For a more formal occasion, I love this strapless Banana Republic dress! The colors and pattern are so bright and festive. I added a cardigan because it was a bit chilly that night.

Dress: Banana Republic ($26.99 // retail $95)

Cardigan: J Crew Factory ($10.99 // retail $33)

Heels: Nine West ($20.99 // retail $74)

When it does warm up a bit, this floral dress is great for a sunny spring day:

Dress: BB Dakota ($24.99 // retail $95)

Wedges: J Crew ($30.99 // retail $128) <– big steal! Love the gold.

And of course, same dress, plus accessories!

When you’ve worn every dress in your closet too many times to count, thredUP offers a Clean Out Kit that helps simplify the consignment process by letting you fill up a bag and ship it back to them. Reducing, reusing and recycling with thredUP makes Mother Earth happy. I have a bag in my possession to send in some things from the winter.

thredUP is offering KERF readers an extra 40% off your first order with the code KATH40! (Applies to new US customers only. Discount up to $50.)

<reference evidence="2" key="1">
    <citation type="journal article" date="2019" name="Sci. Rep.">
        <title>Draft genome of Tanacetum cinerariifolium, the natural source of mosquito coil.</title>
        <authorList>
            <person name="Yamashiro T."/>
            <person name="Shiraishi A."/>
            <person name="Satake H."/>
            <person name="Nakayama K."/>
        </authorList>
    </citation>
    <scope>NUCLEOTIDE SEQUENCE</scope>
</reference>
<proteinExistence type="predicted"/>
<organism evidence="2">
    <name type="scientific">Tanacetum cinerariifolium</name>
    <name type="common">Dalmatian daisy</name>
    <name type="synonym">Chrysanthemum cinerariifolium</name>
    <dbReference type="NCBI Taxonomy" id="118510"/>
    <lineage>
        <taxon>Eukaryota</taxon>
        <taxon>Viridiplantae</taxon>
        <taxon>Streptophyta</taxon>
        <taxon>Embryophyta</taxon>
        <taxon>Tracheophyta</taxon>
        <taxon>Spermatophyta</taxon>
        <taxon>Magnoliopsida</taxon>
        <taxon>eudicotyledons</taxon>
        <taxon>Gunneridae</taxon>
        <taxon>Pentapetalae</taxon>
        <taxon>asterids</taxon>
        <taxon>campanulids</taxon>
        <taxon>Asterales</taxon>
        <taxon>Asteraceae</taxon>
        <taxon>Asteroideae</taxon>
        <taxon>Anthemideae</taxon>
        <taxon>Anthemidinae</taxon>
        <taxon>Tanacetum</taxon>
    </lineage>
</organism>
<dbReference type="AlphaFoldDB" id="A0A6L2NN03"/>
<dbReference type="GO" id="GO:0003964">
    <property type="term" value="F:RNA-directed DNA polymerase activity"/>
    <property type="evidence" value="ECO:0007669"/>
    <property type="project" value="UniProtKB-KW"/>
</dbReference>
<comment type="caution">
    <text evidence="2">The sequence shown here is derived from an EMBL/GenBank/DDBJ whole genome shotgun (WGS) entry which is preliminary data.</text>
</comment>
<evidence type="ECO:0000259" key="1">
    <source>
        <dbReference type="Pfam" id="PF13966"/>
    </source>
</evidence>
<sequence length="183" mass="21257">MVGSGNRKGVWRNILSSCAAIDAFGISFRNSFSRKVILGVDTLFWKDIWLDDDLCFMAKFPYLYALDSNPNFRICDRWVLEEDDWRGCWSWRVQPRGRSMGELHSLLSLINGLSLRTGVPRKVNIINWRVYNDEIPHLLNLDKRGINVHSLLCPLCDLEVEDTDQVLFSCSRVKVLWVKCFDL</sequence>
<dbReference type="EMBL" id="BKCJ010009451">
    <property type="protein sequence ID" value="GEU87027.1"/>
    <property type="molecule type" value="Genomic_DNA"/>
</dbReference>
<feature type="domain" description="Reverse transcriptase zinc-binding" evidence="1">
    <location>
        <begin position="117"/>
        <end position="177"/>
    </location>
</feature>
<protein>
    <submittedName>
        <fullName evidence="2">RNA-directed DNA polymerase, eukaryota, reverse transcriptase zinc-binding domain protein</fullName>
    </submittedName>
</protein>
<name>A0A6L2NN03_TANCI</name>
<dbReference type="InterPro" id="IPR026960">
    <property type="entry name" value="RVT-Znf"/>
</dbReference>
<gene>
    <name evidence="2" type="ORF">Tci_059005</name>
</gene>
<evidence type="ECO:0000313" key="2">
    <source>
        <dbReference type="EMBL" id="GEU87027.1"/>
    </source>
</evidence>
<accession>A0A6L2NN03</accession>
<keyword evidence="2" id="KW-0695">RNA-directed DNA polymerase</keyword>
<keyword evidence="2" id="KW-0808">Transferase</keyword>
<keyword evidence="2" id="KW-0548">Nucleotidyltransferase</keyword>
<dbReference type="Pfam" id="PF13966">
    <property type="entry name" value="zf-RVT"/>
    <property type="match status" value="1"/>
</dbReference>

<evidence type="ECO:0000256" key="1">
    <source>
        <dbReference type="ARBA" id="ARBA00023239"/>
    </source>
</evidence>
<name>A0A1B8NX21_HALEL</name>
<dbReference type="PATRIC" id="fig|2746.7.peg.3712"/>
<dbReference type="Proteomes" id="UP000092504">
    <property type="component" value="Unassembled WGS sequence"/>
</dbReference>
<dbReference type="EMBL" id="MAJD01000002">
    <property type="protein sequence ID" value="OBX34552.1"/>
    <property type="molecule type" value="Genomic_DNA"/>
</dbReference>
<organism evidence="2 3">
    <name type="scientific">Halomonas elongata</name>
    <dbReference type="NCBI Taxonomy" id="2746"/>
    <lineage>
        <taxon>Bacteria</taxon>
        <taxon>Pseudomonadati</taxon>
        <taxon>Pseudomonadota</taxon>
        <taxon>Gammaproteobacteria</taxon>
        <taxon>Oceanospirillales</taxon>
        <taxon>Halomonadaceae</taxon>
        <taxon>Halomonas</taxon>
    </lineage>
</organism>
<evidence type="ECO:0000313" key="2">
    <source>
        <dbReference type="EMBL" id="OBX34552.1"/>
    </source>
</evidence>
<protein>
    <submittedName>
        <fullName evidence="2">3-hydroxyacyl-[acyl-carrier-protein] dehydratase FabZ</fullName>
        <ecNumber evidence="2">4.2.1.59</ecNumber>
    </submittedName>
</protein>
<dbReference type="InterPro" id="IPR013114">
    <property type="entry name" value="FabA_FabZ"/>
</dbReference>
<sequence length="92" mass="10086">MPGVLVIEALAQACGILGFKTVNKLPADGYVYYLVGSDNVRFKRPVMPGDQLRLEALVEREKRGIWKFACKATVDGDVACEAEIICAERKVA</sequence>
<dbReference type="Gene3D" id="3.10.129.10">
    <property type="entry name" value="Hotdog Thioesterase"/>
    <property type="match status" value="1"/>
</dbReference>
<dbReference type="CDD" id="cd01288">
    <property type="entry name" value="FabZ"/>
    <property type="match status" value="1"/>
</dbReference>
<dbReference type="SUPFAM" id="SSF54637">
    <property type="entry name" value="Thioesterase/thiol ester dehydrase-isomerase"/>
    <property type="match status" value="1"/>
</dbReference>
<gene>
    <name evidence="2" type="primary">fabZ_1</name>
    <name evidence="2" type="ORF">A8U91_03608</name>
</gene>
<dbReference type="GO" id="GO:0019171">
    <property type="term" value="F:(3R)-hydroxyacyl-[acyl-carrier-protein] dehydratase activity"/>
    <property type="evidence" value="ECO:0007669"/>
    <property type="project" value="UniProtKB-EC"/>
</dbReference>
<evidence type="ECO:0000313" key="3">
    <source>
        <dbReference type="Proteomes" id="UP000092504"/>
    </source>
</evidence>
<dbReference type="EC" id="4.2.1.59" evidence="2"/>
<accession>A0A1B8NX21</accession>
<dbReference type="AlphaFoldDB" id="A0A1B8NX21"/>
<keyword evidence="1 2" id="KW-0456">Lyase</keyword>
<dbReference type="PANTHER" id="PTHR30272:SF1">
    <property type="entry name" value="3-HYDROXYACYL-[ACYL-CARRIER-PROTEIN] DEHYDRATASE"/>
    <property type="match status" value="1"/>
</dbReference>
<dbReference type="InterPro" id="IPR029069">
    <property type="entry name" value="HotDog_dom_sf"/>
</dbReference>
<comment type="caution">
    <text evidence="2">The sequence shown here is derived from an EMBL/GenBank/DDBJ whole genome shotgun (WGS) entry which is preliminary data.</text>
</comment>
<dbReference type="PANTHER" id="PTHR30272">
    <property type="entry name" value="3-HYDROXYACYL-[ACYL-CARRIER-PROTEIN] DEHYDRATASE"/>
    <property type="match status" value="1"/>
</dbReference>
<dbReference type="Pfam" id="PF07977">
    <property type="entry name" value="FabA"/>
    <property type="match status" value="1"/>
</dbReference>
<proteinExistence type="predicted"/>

Happy date nights to all!

A huge thanks to Thomas for agreeing to be in this post : ) And to my friend Dana, who is great behind the camera, for meeting us in downtown Belmont to take these photos! And thanks to thredUP for always keeping me on my toes in heels, and for sponsoring this post!

++End of credits++

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Episode 365 – Shawn Stevenson – Health Recovery, Career, and Sleeping Smarter

The Good Kitchen bannerOn this episode of the podcast we have my friend Shawn Stevenson. Shawn is the host of The Model Health Show, the #1 health and fitness podcast on iTunes, and also the bestselling author of the book Sleep Smarter. Listen in as we talk about Shawn’s health recovery, career, and tips for sleeping smarter. (Apologies for the connection issues and audio quality in some places during the podcast.)

Download Episode Here (MP3)


Website: themodelhealthshow.com

Book: sleepsmarterbook.com



30 Day Guide to the Paleo Diet

Want some extra help? Have you been trying Paleo for a while but have questions or aren’t sure what the right exercise program is for you? Or maybe you just want a 30-day meal plan and shopping list to make things easier? We’ve created a getting started guide to help you through your first 30 days.

Buy the book


Wired-to-Eat-RenderDon’t forget, Wired to Eat is now available!

Amazon, Barnes & Noble, IndieBound, iBooks